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Why Nick Jonas Is Proud To Play Gay

In an exclusive interview with BuzzFeed News, the former boy bander talks about playing a gay character on DirecTV’s Kingdom, why he leapt at the opportunity, and how far he’s willing to go for the role.

All season long on DirecTV's MMA drama Kingdom, something has been eating away at up-and-coming fighter Nate Kulina (Nick Jonas), something that kept him at arm's length from nearly everyone in his life. Then, in the season finale, everything finally came to light: Nate is gay.

While it had been hinted in Kingdom's debut season, the Dec. 10 finale threw the doors to Nate's glass closet wide open after he was rejected from a gay bar and drunkenly found solace in the arms (well, mouth) of another man.

The reveal may have surprised viewers, but the actor has known about Nate's sexuality since Day 1. "Byron [Balasco, Kingdom creator] told me before shooting began," Jonas told BuzzFeed News exclusively during a recent phone interview. "Everyone at Kingdom was really transparent about the character and some of the things the character would go through. And in my prep work, I wanted to be aware so I could properly tell this story."

"For me, it was important to maintain the stakes for Nate," the 22-year-old actor and singer continued. "He lives in a world of fear — fear of disappointing his father, both in the cage and outside of the cage — and he carries that pressure with him in so many ways. I think it's something a lot of people can relate to."

For Balasco, having a gay character in the MMA world was particularly important. "I wanted to tell this story in an environment that would be, perhaps, extra challenging for a gay man," the Kingdom creator told BuzzFeed News. "Really show somebody who is struggling with this part of his life and reconciling it with the combination of what it takes to be an elite level athlete and how that concentration makes you to block out and ignore real questions that you have about yourself and about the life you're living."

Although, he added, Nate won't be coming out to his friends and family any time soon on Kingdom, which DirecTV picked up for 20 more episodes (the network will split them into two 10-episode runs, with the first premiering in spring 2015). "Just because we've seen a truth about Nate doesn't mean anyone else has," Balasco said. "The bigger issue for Nate is not what everybody else will think but his perception of what everybody else is going to think."

While the audience will have to wait and see how the Kulina family reacts to Nate being gay, Jonas' family was nothing but supportive of the role. "Their reaction was incredible," said Jonas, the third of four boys and the son of an ordained minister. "My family was really proud of me for getting this role and they were excited for me to tell this story — especially because it's so important."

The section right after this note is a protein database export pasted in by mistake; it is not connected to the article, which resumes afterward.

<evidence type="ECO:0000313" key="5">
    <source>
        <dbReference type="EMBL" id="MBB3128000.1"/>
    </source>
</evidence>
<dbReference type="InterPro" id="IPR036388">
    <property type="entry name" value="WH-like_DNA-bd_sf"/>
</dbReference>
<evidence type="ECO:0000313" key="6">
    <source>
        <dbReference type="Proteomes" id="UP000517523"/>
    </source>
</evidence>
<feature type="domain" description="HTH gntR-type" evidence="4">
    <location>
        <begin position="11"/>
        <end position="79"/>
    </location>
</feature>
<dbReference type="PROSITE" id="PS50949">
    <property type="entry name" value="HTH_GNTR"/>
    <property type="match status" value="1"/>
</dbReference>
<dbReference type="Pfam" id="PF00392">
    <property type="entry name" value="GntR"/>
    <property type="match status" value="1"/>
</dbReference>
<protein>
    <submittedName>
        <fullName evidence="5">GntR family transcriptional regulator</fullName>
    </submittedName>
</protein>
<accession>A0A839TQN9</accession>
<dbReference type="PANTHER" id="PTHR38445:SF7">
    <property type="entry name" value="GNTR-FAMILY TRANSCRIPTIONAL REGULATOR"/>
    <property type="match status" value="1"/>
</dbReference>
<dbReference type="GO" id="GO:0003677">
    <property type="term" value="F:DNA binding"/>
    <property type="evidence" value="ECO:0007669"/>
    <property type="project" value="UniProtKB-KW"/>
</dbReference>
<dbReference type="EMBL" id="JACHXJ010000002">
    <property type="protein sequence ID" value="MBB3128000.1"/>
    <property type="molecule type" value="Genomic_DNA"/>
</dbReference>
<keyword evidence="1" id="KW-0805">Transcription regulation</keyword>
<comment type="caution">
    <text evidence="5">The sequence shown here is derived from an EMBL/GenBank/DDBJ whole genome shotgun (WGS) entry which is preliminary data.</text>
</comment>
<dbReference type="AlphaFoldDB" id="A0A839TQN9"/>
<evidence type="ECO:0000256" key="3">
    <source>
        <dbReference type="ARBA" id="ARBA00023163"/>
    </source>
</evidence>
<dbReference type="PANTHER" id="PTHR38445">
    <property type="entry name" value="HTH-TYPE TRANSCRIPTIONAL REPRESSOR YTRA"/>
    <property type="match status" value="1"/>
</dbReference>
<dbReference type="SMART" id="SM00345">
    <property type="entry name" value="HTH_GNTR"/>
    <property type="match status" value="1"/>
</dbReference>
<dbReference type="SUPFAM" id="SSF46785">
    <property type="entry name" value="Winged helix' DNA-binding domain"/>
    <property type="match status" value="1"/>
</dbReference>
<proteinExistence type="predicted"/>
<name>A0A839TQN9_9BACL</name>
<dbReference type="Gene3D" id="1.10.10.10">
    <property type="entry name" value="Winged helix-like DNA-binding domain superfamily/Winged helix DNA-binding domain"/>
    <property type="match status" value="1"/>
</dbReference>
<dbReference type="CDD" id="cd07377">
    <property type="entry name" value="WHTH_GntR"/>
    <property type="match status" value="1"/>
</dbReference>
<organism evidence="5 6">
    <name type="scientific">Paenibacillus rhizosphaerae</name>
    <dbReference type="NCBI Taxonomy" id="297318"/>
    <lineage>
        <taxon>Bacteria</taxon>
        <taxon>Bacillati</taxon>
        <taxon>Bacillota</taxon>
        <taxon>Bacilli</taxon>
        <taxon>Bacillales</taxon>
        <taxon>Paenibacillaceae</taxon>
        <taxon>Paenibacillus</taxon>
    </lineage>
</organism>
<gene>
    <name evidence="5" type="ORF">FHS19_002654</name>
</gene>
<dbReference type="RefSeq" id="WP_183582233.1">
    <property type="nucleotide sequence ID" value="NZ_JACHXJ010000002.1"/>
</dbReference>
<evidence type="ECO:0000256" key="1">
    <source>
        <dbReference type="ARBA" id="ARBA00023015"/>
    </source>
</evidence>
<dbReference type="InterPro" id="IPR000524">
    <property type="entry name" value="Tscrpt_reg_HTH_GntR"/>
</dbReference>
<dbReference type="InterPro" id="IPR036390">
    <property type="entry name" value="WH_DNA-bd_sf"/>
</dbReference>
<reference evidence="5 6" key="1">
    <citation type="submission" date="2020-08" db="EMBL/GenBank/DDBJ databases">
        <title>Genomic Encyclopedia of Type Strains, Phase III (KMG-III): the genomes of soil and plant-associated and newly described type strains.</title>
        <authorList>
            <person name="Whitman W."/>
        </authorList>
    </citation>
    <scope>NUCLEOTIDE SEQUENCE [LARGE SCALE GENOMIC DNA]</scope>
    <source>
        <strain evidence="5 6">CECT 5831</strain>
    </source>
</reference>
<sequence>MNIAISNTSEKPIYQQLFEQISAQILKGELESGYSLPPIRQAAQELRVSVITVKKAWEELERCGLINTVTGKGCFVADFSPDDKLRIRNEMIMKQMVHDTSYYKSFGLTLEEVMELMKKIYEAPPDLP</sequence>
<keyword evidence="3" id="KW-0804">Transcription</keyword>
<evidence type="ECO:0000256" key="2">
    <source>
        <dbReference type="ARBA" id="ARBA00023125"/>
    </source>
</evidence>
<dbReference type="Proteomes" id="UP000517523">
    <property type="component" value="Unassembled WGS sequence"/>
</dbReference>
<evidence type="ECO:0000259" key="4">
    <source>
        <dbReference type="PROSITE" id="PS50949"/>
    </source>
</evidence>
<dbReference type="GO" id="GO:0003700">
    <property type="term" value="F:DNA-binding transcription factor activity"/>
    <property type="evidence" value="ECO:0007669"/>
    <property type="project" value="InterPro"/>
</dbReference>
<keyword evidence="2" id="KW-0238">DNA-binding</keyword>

Jonas is also keenly aware that for his fans — amassed during years of performing with The Jonas Brothers and solidified with his new solo album, Nick Jonas — Nate's coming out story could be very influential. "I've really been trying to make an effort to talk with my gay fan base and find unique opportunities to set up the next chapter of my life and my career with them in it," said Jonas, who's recently performed at gay clubs and made headlines with Marky Mark-esque photoshoots. "The attitude I take in the stories I want to share and my personal life and my view is that I think we're in a time where there's a new progression. For all people of all walks of life to accept all people … I'd be thrilled if I'm any part of that."

Jonas added that working on Kingdom, his most high-profile adult role, has been an invaluable experience, as an actor. "The biggest thing I've learned through this is that you can't have any fear when you're acting. Any ounce of fear will show," he said. "You just have to become that person and live that life. I love that process and pushing myself in that way. I found that really rewarding in the end … I'm absolutely willing to go anywhere the story needs to go."

And that openness extends to Jonas' feelings about filming a gay love scene (a likelihood given the graphic sex scenes Kingdom featured in Season 1). "I have trust in Byron and the writing team to tell these stories in a really honest and grounded way and it's my responsibility as an actor to be that person and tell those stories the best I can," Jonas said. "So, absolutely I will do all I need to do."

Balasco, who is currently working on the next handful of episodes, couldn't reveal exactly what Kingdom viewers would see next, but he did offer a hint at what's to come. "All of our characters are fighting for survival, fighting to understand who they are, fighting to understand their significance in the world," he said. "You always think everybody is thinking about you all the time, but the truth is, nobody's thinking about you — period. Your sexuality isn't as earth shattering to the other guy in the gym as you think it is, but it's scary to actually find out that answer."

Jonas is in the dark about what the next stretches of episodes have in store for Nate, but he would love to see his character find self-love. "I think it would be ideal if Nate could just live in his truth and be exactly who he needs to be and be OK with it, but the reality is that, for him specifically, it's tough," Jonas said. "There's a journey he has to go on, and I hold that with a lot of responsibility and I'm thrilled to get to tell this story."

Kingdom can be seen on DirecTV’s Audience Network.